CSR in the Coffee Industry: Sustainability Issues at Nestlé-Nespresso and Starbucks

Stephanie Niemuth, Lisa Hamann, Kaya Luschnat, Paulina Smolarz, Svenja Golombek


The coffee sector’s active engagement with sustainability issues appears to be a relatively new phenomenon. Even newer is the necessity to deal with recycling and waste. Next to the waste produced by the “coffee to go” mobile drinking culture and coffee bars, the popularity of coffee capsules – i.e. single-use contrainers made of metal or plastics – is creating mountains of waste unknown to the traditional method of brewing coffee. The pioneer in this premium coffee sector has been Nespresso, a subsidiary and brand of the Swiss company Nestlé. Many other companies – from discount retailers to big-brand coffee shop chains like Starbucks – have copied Nespresso’s machine-and-capsule concept, adding to both the popularity and the waste problem. Next to the problem of waste production, coffee companies are addressing the problem of ethical sourcing. A key but by no means the only element is sourcing via “fair trade” schemes. Assuming that finding answers to these sustainability challenges can have a crucial impact on future sales, this article sets out to analyse and compare coffee companies’ sustainability programmes, using the examples of Nespresso and Starbucks. It finds that both firms engage in rather similar activities, but some critical differences can be identified. Both firms have a successful record in ethical sourcing. Both have not yet developed convincing waste solutions. Nespresso’s insistence on using aluminium for its capsules remains a critical issue.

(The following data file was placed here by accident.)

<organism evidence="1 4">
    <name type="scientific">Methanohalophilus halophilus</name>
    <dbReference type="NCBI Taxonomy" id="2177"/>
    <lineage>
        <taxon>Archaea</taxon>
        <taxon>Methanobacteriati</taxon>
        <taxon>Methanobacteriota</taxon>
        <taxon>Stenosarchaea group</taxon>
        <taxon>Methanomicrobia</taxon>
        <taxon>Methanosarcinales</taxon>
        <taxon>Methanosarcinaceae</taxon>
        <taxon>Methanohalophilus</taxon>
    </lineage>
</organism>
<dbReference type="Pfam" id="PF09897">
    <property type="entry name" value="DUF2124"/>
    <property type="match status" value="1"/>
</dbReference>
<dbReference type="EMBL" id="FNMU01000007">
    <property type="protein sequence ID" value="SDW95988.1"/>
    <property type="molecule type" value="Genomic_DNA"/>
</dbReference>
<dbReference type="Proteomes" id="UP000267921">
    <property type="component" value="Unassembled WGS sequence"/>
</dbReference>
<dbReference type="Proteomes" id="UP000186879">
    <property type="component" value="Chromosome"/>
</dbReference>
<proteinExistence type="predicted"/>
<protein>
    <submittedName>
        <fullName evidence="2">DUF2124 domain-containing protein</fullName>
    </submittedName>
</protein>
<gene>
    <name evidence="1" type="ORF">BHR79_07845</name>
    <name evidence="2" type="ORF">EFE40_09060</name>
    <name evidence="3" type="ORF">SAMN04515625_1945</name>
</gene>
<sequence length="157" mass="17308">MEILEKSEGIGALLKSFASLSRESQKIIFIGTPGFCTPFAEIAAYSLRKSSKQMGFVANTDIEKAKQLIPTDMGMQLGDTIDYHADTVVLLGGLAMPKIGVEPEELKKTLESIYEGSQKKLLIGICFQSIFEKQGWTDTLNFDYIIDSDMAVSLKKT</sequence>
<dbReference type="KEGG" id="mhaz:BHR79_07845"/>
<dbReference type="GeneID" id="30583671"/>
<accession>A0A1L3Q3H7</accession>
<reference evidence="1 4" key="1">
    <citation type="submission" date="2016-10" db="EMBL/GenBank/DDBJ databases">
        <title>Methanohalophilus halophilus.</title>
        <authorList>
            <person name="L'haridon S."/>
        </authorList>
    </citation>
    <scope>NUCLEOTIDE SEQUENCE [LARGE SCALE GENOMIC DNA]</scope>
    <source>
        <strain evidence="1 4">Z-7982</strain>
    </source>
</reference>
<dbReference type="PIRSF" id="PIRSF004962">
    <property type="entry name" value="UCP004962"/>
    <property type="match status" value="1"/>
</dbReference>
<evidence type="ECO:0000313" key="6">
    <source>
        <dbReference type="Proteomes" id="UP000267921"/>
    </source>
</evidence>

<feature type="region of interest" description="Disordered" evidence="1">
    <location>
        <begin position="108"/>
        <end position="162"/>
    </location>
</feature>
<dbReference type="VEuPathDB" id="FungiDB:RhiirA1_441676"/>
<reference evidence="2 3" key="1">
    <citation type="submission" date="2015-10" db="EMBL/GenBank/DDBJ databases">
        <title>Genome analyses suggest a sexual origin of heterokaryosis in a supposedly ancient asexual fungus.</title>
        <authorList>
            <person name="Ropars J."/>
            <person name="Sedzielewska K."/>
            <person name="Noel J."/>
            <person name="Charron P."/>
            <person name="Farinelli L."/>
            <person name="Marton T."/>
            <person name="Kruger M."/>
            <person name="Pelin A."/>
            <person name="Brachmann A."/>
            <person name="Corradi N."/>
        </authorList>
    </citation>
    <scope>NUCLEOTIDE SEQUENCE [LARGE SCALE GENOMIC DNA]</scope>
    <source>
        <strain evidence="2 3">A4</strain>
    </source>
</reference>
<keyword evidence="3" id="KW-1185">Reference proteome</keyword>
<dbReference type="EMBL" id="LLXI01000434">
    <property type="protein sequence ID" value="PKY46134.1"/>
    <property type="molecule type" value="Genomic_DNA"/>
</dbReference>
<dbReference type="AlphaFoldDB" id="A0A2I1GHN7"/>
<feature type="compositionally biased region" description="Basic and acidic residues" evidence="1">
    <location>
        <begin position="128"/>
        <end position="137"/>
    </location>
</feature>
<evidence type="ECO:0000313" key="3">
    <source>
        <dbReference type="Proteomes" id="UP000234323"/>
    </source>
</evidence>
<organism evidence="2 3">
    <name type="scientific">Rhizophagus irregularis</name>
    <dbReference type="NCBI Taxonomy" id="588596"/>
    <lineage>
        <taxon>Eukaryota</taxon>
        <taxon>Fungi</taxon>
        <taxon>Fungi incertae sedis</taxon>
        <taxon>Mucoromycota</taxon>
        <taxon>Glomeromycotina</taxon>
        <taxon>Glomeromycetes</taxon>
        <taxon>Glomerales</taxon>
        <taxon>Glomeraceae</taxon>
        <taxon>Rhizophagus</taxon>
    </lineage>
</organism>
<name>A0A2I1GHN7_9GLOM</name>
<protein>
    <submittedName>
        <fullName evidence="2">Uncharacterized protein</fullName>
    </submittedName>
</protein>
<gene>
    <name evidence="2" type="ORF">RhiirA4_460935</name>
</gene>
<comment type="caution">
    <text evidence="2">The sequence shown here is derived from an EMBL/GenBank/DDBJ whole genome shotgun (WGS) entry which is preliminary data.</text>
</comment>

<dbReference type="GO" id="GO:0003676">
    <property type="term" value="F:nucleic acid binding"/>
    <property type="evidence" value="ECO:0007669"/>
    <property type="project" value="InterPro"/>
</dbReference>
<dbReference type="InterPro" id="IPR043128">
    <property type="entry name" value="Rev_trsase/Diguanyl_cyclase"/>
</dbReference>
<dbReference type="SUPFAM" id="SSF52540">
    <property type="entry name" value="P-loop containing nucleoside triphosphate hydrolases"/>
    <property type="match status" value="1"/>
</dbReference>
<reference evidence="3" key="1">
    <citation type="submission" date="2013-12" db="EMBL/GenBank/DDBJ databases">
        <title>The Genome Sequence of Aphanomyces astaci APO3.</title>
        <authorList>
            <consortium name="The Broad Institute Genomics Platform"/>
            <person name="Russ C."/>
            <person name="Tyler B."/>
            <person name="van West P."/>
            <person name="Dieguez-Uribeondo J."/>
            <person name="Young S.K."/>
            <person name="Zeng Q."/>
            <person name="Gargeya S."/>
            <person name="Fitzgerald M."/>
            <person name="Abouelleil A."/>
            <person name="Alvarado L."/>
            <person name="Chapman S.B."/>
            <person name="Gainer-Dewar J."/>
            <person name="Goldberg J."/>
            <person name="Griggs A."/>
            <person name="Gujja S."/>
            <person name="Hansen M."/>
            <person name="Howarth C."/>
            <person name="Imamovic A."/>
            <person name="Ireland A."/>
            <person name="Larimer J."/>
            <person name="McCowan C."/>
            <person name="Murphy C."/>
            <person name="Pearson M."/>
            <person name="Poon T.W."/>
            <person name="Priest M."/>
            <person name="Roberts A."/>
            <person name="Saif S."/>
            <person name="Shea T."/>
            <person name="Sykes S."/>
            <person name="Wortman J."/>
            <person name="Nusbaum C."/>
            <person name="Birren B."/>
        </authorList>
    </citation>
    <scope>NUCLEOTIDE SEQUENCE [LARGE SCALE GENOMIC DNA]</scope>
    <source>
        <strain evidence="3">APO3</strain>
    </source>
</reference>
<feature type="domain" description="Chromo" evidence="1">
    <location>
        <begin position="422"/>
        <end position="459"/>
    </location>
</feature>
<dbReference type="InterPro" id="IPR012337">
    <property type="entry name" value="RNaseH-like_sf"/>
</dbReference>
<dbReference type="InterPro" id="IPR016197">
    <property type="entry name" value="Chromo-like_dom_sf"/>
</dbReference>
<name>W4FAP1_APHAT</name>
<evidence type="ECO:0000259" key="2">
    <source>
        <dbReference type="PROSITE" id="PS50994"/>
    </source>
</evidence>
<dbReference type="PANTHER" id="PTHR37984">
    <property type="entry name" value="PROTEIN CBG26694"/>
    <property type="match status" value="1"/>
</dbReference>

Keywords: Aluminium, coffee, consumers, Corporate Social Responsibility (CSR), environment, ethics, Nestlé, Nespresso, recycling, Most Similar Systems Design (MSSD), sourcing, Starbucks, sustainability, waste

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Technische Hochschule Wildau [FH] - Technical University of Applied Sciences, Wildau, Germany